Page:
Protecting human rights and promoting universal respect for them is a cornerstone of German foreign policy. In the international arena the German Government’s efforts are aimed not only at creating an international institutional and political framework for the protection of human rights but also - and most importantly - at protecting victims and potential victims of human rights abuses.
In practice this means that protecting human rights is a task which involves all areas of policy. It is in Germany’s own best interest to help make universal respect for human rights a reality. Enduring peaceful relations are achieved only through stable states, and there can be no long-term stability unless basic human rights are respected.
This was the rationale for the establishment in November 1998 of the post of Federal Government Commissioner for Human Rights Policy and Humanitarian Assistance at the Federal Foreign Office. Since January 2022 the post has been held by Luise Amtsberg.
Tasks of the Federal Government Commissioner
The Commissioner is contact point for all issues relating to human rights policy and humanitarian aid. Her brief includes following political developments in these areas and submitting proposals to the Federal Foreign Minister on German policy in this connection.
The Commissioner liaises closely with many other institutions active in the area of human rights and humanitarian assistance.
the German Bundestag,
parliamentary groups in the Bundestag,
the Länder (federal states),
the Humanitarian Aid Coordinating Committee,
political and private foundations, and
national and international non-governmental organisations.
Strengthening international human rights protection
For human rights policy in the international arena to be successful, it is vital to maintain regular contact with EU, OSCE, Council of Europe and UN bodies concerned with human rights protection or humanitarian aid issues. The Commissioner devotes a great deal of time to such consultations as well as to the meetings of the UN’s Human Rights Council in Geneva, where she heads the German delegation.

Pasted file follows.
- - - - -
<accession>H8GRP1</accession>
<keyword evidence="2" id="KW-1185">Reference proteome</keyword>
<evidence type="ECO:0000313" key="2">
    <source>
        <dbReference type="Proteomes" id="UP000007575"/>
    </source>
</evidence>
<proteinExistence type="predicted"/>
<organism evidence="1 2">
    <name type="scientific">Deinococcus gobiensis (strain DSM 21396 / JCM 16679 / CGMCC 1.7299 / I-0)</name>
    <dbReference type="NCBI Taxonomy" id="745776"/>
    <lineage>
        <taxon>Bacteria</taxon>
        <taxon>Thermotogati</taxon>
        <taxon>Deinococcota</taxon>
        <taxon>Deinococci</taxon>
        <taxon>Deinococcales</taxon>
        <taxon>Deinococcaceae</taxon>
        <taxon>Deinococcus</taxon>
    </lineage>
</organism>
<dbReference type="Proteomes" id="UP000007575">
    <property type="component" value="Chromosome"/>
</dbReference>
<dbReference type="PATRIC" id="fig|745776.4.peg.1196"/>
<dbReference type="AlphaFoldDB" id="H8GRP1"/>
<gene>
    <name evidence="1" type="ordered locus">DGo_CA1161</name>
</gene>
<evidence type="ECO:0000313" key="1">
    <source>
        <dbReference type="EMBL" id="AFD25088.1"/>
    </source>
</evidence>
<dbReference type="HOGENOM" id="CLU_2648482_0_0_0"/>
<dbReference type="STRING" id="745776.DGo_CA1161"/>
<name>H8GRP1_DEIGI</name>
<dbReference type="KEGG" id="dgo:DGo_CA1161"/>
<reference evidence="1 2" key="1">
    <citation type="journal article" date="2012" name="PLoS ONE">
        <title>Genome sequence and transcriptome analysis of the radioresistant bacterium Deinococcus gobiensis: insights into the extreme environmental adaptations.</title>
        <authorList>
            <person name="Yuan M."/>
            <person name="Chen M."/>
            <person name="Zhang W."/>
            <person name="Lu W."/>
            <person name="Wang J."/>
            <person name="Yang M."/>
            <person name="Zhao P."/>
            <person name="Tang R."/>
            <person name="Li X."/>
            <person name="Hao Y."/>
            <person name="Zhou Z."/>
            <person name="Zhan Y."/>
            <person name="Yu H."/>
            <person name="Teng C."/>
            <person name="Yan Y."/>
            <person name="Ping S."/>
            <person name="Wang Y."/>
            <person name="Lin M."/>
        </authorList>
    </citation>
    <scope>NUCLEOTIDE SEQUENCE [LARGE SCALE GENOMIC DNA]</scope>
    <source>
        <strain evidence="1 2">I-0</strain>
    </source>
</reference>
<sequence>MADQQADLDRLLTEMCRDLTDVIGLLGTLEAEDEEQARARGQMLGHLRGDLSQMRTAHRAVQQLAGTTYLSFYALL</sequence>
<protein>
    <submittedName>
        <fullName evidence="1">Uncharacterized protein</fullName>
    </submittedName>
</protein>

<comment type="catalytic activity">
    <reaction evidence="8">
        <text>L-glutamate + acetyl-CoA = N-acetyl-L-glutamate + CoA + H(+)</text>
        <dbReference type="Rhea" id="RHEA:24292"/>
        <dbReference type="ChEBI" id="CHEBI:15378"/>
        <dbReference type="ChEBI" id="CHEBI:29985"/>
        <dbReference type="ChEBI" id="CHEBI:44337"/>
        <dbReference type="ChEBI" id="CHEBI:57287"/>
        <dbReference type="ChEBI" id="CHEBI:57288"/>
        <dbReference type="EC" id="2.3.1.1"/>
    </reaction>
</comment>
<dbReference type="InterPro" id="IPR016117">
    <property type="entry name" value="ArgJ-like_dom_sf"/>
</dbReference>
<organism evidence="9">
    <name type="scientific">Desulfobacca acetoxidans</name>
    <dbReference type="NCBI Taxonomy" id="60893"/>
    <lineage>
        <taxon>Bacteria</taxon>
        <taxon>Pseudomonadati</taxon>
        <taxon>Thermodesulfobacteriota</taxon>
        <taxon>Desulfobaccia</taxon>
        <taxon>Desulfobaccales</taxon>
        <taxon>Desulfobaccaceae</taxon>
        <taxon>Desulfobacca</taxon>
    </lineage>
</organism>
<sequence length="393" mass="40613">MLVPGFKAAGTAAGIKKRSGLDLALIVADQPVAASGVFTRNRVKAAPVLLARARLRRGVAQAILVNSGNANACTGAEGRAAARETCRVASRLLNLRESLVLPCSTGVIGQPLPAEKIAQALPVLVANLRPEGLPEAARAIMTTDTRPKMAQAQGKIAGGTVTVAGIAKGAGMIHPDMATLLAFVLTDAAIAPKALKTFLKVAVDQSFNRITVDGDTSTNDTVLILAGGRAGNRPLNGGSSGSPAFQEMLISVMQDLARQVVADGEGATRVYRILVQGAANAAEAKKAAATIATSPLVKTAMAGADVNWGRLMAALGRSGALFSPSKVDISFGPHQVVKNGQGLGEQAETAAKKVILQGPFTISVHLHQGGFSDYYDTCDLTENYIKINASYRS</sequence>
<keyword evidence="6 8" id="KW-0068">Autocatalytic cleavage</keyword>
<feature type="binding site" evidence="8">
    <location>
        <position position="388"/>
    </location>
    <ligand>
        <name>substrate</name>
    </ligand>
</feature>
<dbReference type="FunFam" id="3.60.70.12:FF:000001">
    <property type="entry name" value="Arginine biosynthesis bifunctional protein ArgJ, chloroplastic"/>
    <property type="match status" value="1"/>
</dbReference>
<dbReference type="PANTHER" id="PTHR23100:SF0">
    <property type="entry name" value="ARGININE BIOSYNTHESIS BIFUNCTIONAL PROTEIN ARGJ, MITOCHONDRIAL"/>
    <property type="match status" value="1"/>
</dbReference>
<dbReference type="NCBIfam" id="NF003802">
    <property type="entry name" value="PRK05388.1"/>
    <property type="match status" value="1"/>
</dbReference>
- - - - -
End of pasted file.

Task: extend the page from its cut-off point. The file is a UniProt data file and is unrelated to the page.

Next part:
Mobilising civil society
More than any other policy area, human rights policy requires the active and ongoing participation of civil society. As an interface between government and civil society, the Commissioner takes part in the national and international debate on human rights issues and is also involved in the work of international bodies and institutions concerned with human rights protection.
Human rights protection in Germany
The Commissioner for Human Rights Policy and Humanitarian Assistance helps shape human rights policy in Germany’s external relations. She is not responsible for investigating individual complaints relating to possible human rights violations in Germany or for issuing recommendations or censure in this connection. Her role is not that of an ombudsperson.
Protection of individual human rights in Germany is in principle the responsibility of the courts. Under the German legal system, anyone who believes their rights have been violated is in principle entitled and obliged to take their case to court, as guaranteed by Article 19(4) of the Basic Law.
In addition to the courts, Germany has a whole range of government and non-government bodies and organisations working to protect human rights. Petitions committees and commissioners for citizens’ affairs provide people with a contact point where they can lodge their complaints. Such contacts are usually referred to as “ombudspersons”. Such ombudspersons and petition committees also exist at European level.
Unlike longer-term development cooperation, humanitarian aid focuses on providing immediate assistance and disaster relief with the aim of saving lives and alleviating human suffering. Our commitment to provide humanitarian aid is, like human rights advocacy, an important dimension of German foreign policy and reflects the affirmation of human dignity enshrined in our constitution. When people are suffering, nothing else matters.
You can reach Luise Amtsberg via email.